PETALING JAYA,Jan 12: Heads of medical groups believe the newly-announced partial lockdown in five states and three federal territories will unlikely yield any results, especially with Covid-19 infections running into four digits every day.

Azrul Mohd Khalib, chief executive of Galen Centre for Health and Social Policy, said the Covid-19 virus was already in the community, and would continue infecting families and households for the next few weeks.

Dr Vikkineshwaran Siva Subramaniam, chairman of Malaysian Medics International, said the restrictions under the movement control order should continue beyond two weeks, until enough people have been vaccinated and developed antibodies to ensure herd immunity.

Azrul said a high level of adherence to Covid-19 prevention rules and a longer lockdown period would be needed for the number of cases to drop.

The most crucial aspect of battling the pandemic was compliance with SOPs, he said.

He also called for measures to provide financial relief for families who would be affected by a loss of income. “This second MCO will cause more to fall into poverty,” he said.

He argued that the current MCO strategy, which will only affect certain states and federal territories, should have been implemented in March last year instead of a nationwide lockdown.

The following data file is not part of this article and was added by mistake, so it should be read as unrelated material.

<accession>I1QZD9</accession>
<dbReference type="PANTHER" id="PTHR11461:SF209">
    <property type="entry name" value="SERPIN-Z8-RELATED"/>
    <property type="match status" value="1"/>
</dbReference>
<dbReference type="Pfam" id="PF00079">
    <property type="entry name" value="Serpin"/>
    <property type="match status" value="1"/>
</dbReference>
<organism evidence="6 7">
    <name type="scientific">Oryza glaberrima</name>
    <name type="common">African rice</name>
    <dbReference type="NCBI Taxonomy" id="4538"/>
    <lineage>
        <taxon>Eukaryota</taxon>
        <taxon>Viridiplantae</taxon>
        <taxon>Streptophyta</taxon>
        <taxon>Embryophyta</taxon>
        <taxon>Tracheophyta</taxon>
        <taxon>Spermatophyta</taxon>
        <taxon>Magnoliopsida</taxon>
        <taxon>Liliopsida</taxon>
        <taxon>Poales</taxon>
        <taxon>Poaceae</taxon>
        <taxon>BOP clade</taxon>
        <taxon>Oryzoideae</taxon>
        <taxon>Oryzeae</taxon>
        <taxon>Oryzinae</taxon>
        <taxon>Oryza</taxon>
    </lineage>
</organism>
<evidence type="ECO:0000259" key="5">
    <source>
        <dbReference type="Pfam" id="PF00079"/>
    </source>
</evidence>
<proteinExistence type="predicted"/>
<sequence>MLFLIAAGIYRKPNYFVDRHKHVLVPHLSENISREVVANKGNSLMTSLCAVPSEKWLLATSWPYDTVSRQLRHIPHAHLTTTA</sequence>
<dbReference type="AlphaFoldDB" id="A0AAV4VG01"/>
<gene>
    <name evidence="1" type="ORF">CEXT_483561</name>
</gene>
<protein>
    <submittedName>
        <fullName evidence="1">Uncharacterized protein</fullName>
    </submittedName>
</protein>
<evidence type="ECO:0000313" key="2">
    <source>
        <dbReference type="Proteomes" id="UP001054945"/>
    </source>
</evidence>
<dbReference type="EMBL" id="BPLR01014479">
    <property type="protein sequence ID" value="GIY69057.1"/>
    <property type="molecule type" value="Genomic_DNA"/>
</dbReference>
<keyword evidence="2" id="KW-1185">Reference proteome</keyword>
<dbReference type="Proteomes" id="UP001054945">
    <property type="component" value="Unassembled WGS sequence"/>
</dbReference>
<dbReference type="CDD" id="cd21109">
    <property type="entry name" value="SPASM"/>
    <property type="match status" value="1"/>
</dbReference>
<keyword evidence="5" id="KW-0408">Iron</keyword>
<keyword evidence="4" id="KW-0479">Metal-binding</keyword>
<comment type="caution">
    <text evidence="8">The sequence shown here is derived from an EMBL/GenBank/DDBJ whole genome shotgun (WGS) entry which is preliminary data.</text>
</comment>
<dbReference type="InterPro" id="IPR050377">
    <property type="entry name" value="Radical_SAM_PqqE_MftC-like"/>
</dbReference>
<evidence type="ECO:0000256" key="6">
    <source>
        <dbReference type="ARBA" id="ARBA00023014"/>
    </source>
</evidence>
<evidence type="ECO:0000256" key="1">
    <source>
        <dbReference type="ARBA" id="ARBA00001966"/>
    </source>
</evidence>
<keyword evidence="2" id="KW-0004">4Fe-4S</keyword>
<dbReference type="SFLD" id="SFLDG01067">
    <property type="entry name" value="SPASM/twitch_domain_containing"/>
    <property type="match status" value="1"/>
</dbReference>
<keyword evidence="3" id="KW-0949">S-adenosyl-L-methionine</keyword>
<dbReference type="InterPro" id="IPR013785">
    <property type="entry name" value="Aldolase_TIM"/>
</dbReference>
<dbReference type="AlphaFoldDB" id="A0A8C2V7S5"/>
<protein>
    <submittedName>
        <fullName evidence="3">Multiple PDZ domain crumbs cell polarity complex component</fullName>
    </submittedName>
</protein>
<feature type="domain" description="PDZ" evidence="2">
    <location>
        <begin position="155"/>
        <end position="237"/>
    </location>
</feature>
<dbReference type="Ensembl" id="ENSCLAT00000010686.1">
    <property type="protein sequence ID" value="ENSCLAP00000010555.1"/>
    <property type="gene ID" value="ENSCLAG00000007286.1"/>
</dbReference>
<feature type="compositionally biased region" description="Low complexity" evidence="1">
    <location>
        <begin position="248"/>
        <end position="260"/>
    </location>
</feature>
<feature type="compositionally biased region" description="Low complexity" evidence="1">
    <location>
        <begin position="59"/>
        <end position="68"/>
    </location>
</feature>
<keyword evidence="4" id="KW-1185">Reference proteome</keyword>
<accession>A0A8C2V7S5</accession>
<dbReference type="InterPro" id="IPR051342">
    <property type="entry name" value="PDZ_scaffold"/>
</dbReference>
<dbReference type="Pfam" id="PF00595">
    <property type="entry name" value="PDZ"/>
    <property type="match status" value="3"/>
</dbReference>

Prime Minister Muhyiddin Yassin announced yesterday that the five states of Selangor, Penang, Melaka, Johor, Sabah and the federal territories of Kuala Lumpur, Labuan, and Putrajaya will come under a 14-day MCO from midnight today.

Vikkineshwaran said tougher penalties must be imposed upon those who failed to comply with the rules. “We cannot afford to be lenient any more”.

He said the high level of Covid-19 cases was “the price we have to pay” for the government’s mistake in allowing the resumption of domestic travel to promote tourism. “That should not have happened,” he said.

Vikkineshwaran questioned the government’s decision to allow the construction sector to remain open as an essential service, given the recent high number of clusters from construction sites.

Dr Subramaniam Muniandy, president of the Malaysian Medical Association, said it was safe for construction sites and factories to continue operating as long as employers took the initiative to test their workers regularly.

“These industries must take extra precaution. Employers play a very big role in ensuring the safety of everyone, we must be very careful,” he said.


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